The Message of the Knockout

The despicable act known as the “knockout game,” in which groups of inner-city youths randomly target Jews with the intent to “knock them out” with one blow, does not need to be condemned on these pages; it speaks for itself.

But these attacks give us cause for reflection. The Gemara says “Ein puronus ba’ah la’olam elah bishvil Yisrael (Yevamos 72),” the reason bad things happen in the world is ‘because of’ Am Yisrael,’ and Rashi explains that this means that when bad things happen around us or to us we should  examine ourselves, to see where we need to rectify things in our own lives. In this case we have to try to understand why people commit violence with no reason or justification, with no personal gain, and to figure out how we can use what we learn to improve ourselves. So let’s take a deeper look at this particularly horrifying current trend.

The attackers in these cases have walked away leaving their unconscious or dazed victims behind, ignoring the cash or possessions that were there for the taking. These are acts of violence for the sake of violence itself. What can it be that brings people to lose touch with their innate feeling that violence is wrong, and causes them to attack other people without even deriving any benefit from doing so?

It is noteworthy that African-American leaders are speaking out against these senseless acts of violence and strongly denouncing the perpetrators.

Twenty-two years after his incendiary, hate-filled language inflamed the Crown Heights mobs that killed Yankel Rosenbaum, Hy”d, Rev. Al Sharpton took a distinctly different approach.

“This kind of behavior is deplorable and must be condemned by all us,” he said at his weekly National Action Network meeting in Harlem. “We would not be silent if it was the other way around. We cannot be silent or in any way reluctant to confront it when it is coming from our own community.”

Clinical psychologist Dr. Jeffrey Gardere says the acts of violence are a result of young people being desensitized to violence through exposure to violent video games: in other words, their minds have been warped by the video games they play that glorify violence. In addition, they don’t have enough of a sense of direction to realize when something is wrong: “These are young people who have dead-end lives, who have no real goals, who have no educational objectives,” Dr. Gardere told CNN. “They’re doing this to get a thrill…Certainly they are followers…and not leaders.”

It may be natural for a young person to want to follow the crowd, to surrender to peer pressure, to gain that coveted feeling of “belonging,” but it is extremely troubling. This need can easily and naturally lead to behavior that is beyond the confines of the acceptable; in this extreme example, we are witnessing criminal acts of ruthless violence.

While we, baruch Hashem, don’t have the exact same problem that is being exhibited by these vicious attackers, we also have to remember that we live with a higher standard. We have a Torah which encourages constant growth in middos and “walking in the ways of Hashem.”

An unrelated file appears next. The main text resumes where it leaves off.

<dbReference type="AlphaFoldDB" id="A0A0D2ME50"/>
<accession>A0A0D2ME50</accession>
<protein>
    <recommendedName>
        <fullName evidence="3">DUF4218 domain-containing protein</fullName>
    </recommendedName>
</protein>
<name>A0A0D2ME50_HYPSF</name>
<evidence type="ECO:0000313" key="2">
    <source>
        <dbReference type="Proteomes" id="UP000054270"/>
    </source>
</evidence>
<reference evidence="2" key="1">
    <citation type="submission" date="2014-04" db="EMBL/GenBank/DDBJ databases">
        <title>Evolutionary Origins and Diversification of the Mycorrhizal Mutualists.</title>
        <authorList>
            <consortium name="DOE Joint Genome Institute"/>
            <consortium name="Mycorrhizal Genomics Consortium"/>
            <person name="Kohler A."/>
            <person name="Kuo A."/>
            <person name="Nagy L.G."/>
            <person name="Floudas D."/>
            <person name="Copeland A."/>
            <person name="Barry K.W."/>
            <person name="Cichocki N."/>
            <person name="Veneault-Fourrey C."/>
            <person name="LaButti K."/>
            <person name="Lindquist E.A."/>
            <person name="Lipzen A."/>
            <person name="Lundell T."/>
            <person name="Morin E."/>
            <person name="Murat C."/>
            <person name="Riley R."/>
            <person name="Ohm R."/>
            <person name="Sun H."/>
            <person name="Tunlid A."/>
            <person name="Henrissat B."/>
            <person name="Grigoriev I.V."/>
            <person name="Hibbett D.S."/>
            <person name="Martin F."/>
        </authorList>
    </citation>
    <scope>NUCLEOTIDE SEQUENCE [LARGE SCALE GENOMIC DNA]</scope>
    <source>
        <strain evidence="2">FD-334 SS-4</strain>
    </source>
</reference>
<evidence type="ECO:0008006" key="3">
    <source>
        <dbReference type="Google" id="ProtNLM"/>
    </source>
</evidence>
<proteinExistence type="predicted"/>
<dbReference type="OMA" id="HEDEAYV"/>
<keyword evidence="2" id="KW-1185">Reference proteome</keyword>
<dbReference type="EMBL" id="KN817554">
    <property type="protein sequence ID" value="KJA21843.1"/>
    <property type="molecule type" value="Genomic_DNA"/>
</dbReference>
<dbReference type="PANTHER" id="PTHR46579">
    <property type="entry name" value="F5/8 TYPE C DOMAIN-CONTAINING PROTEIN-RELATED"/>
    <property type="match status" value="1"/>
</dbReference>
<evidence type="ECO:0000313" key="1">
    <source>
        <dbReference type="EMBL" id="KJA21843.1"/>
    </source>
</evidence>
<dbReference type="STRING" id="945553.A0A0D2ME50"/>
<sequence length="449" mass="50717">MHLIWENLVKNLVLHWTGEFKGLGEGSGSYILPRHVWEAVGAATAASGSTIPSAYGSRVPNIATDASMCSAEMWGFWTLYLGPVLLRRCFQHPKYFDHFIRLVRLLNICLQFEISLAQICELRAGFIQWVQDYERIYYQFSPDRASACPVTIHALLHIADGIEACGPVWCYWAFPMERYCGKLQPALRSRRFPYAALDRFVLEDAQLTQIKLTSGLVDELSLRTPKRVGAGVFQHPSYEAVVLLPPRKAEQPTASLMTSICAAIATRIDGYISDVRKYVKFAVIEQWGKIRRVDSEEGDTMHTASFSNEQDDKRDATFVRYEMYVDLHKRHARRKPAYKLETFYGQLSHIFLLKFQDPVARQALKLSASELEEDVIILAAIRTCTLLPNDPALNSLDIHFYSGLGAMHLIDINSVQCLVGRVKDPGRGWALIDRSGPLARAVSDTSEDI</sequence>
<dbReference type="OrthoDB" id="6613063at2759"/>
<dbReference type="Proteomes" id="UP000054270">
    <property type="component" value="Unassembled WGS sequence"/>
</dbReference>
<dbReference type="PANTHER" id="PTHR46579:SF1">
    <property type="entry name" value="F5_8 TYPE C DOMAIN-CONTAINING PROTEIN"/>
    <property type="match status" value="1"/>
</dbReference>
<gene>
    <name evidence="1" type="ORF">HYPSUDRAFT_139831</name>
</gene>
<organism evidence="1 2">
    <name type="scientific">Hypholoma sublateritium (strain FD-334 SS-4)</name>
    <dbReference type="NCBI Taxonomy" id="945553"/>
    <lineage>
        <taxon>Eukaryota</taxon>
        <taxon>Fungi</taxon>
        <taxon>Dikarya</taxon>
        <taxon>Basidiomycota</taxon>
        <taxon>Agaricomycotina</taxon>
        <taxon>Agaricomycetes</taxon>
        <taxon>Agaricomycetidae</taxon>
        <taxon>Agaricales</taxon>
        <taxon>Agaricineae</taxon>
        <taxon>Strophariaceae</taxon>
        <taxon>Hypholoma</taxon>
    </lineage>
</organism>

It is interesting that this phenomenon has hit the news as we approach the exalted chag of Chanukah. Harav Gedalia Schorr, zt”l, explains that the middah ra’ah and motivating force of the Yevanim, the villains of the era, was azus. High-handedly they sought to break down the barriers that made Am Yisrael different and better, so that we should be a nation like all others. Many Jews were caught up in the wave of change that was cunningly blandished before them, becoming traitors to their people as misyavnim. Rav Schorr explains that the Chashmona’im took the very middah of azus from the Yevonim and made it azus d’kedushah, strengthening and “arming” themselves with it to fight “popular opinion” and restore the unadulterated glory of Hashem to the Bais Hamikdash.

Perhaps we should use this opportunity to take a good look at our own lives, trying to see if we are behaving with azus d’kedushah and not chas v’shalom with any other kind of azus.

Perhaps we should also take this opportunity to consider the events under discussion as a reminder. Living as we do in the most hospitable and accommodating country Jews have found shelter in during the long and bitter galus — in a veritable medinah shel chessed — it is sometimes easy for us to forget that we are nevertheless still in galus… There are times we lose sight of that sad fact, getting too comfortable for our own good in this, the most tranquil stopover in our 2,000 years of exile. Although we daven three times a day Vesechezenah eineinu b’shuvecha l’Tzion b’rachamim, it can be very hard to feel the longing for geulah the way our forbears did when we, baruch Hashem, don’t experience galus the way they did.

Let us take these acts of random violence perpetrated on our own people as a wake-up call. Let us use them to inspire us to do whatever we can to bring an end to galus. Hopefully we can rise to this occasion, and we will no longer have a need for “reminders” of any kind.